(See EXTRA for more on the Syria crisis.)
Sept. 4 (Bloomberg) -- Ultra-low sulfur diesel fell along with crude on speculation a U.S. strike against Syria isn’t imminent and would be limited in scope.
ULSD sank 0.4 percent and West Texas Intermediate crude dropped 1.2 percent. The Senate Foreign Relations Committee voted to authorize President Barack Obama to conduct a limited U.S. military operation in Syria, the first step toward congressional endorsement of the effort.
“A strike is not imminent and if does occur it will be relatively limited,” said Dominick Chirichella, senior partner at the Energy Management Institute in New York. “The Syria risk premium is going to slowly come out of the market.”
Ultra-low-sulfur diesel for October delivery fell 1.12 cents to $3.1371 gallon on the New York Mercantile Exchange on trading volume that was 31 percent below the 100-day average at 3:22 p.m. It was the lowest settlement since Aug. 26.
The Obama administration is seeking permission to conduct a military operation in response to what the U.S. says was the Syrian government’s use of chemical weapons against civilians.
Supplies of distillates, including diesel and heating oil, probably rose 600,000 barrels last week, according to the median estimate of 12 analysts in a survey by Bloomberg. The Energy Information Administration is scheduled to report last week’s inventories at 11 a.m. tomorrow in Washington, a day later than usual because of the Sept. 2 U.S. Labor Day holiday.
ULSD’s crack spread versus WTI rose 84 cents to $24.53 a barrel while the premium over Brent widened 30 cents to $16.85.
Gasoline was little changed as seasonal maintenance in Europe may reduce exports of the motor fuel to the U.S.
Exxon Mobil Corp.’s refinery in Antwerp, Belgium, will shut the end of this month for repairs.
Maintenance will lower European refining capacity by 1.3 million barrels a day in September and 1.6 million in October, said Amrita Sen, chief oil market strategist at Energy Aspects Ltd., a London research firm. U.S. plant work will occur primarily in October and will reduce crude demand by 900,000 barrels a day, she said.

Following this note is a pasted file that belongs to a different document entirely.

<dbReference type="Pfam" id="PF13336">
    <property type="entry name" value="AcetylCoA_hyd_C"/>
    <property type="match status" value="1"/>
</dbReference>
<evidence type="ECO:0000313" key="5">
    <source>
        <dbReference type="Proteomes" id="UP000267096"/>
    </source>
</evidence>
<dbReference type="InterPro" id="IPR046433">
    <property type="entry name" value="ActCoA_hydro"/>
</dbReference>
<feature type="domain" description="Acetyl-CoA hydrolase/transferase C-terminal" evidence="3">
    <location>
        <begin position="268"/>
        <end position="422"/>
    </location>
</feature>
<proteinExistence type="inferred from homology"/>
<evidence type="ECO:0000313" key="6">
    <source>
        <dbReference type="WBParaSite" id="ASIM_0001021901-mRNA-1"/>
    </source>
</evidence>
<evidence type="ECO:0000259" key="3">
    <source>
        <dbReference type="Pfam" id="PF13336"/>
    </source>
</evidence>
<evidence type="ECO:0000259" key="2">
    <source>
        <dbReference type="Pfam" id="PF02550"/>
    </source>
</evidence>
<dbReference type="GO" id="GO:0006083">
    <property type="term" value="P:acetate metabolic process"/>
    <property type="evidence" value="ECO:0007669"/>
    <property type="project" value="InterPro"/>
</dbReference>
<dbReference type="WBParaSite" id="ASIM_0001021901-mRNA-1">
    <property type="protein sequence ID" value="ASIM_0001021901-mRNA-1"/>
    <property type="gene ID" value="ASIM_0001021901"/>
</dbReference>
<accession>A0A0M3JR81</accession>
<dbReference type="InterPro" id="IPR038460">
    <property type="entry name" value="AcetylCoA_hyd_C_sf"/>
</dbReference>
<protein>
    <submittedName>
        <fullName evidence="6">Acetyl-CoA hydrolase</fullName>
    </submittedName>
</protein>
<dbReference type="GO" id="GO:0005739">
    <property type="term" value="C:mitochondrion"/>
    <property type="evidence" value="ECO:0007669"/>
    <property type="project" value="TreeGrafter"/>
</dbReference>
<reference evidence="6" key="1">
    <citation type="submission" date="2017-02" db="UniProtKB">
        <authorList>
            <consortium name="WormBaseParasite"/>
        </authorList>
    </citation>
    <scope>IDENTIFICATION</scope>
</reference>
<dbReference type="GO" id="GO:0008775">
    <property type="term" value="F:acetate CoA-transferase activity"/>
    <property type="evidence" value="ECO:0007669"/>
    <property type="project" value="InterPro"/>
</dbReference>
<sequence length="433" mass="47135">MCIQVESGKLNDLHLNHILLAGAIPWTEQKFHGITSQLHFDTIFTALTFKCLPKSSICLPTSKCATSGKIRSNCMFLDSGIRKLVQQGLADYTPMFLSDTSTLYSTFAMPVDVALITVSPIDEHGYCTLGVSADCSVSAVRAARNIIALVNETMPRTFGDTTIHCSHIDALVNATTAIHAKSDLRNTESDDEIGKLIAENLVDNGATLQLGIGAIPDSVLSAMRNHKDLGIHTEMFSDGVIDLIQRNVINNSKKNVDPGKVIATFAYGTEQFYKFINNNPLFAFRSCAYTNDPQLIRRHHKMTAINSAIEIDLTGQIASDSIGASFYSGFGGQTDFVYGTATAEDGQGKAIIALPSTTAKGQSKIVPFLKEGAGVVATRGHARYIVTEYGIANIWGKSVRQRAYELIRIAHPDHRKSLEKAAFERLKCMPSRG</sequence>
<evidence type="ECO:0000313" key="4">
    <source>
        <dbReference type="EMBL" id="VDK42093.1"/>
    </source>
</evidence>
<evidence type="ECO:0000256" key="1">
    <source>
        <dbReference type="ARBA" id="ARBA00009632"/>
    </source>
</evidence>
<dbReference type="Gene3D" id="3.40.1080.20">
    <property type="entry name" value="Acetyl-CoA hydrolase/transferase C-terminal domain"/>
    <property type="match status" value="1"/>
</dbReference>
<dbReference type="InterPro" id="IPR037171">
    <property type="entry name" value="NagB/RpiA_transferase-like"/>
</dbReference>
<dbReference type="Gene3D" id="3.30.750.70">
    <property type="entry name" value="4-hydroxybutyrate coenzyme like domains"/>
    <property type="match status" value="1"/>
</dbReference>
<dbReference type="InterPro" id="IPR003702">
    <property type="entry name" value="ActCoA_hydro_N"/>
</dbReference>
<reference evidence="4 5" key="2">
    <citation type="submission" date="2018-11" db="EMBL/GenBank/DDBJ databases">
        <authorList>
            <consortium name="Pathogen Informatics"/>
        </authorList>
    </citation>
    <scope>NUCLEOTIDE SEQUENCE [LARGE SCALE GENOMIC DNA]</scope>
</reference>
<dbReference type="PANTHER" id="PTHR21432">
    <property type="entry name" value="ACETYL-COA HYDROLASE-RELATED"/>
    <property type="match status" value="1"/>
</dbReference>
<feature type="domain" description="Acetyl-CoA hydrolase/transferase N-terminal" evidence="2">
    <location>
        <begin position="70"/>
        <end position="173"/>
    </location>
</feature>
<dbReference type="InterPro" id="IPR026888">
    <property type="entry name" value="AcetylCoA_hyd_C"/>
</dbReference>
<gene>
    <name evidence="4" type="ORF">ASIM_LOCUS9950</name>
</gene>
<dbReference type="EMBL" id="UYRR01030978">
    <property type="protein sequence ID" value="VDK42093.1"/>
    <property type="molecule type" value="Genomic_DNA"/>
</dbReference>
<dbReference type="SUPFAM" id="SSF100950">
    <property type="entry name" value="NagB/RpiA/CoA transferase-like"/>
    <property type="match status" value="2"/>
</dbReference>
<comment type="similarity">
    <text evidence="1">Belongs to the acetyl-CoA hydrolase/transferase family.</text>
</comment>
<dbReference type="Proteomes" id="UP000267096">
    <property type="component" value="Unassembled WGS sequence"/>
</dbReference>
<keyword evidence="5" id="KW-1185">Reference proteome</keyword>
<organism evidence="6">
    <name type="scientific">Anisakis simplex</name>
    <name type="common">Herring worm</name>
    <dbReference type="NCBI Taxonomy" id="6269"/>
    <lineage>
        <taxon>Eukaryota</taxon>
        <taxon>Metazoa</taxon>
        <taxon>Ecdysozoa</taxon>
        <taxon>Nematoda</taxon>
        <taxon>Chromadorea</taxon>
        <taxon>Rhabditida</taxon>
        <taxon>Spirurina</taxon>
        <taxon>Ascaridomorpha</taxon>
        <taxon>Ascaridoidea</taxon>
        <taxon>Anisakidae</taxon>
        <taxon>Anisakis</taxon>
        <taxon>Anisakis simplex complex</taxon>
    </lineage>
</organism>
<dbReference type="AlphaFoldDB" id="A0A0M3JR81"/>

“We’re are going into maintenance season in Europe and that could reduce availability of imports into the East Coast,” said Andy Lipow, president of Lipow Oil Associates LLC in Houston.
U.S. gasoline supplies probably fell 700,000 barrels last week, according to the survey. Inventories were 5 percent above the five-year average in the seven days ended Aug. 23 and demand dipped to a five-week low, government data show.
“The gasoline season is over and this should be the swan song for it unless something escalates in Syria,” said Michael Smith, president of T&K Futures & Options in Port Saint Lucie, Florida.
Gasoline for October delivery fell 0.03 cent to $2.8643 a gallon. Trading volume was 18 percent below the 100-day average.
October gasoline’s premium to November gasoline narrowed 0.51 cent to 2.21 cents, the smallest gap for the contracts nearest to expiration since July 8, indicating less immediate concern about supply.
The motor fuel’s crack spread versus West Texas Intermediate crude widened $1.30 to $13.07 a barrel. The fuel’s premium over Brent gained 76 cents to $5.39.
Pump prices, averaged nationwide, fell 0.2 cent to $3.589 a gallon, Heathrow, Florida-based AAA said today on its website. Retail prices are 23.5 cents below a year earlier, AAA data show.
--With assistance from Kathleen Hunter and Laura Litvan in Washington. Editors: David Marino, Richard Stubbe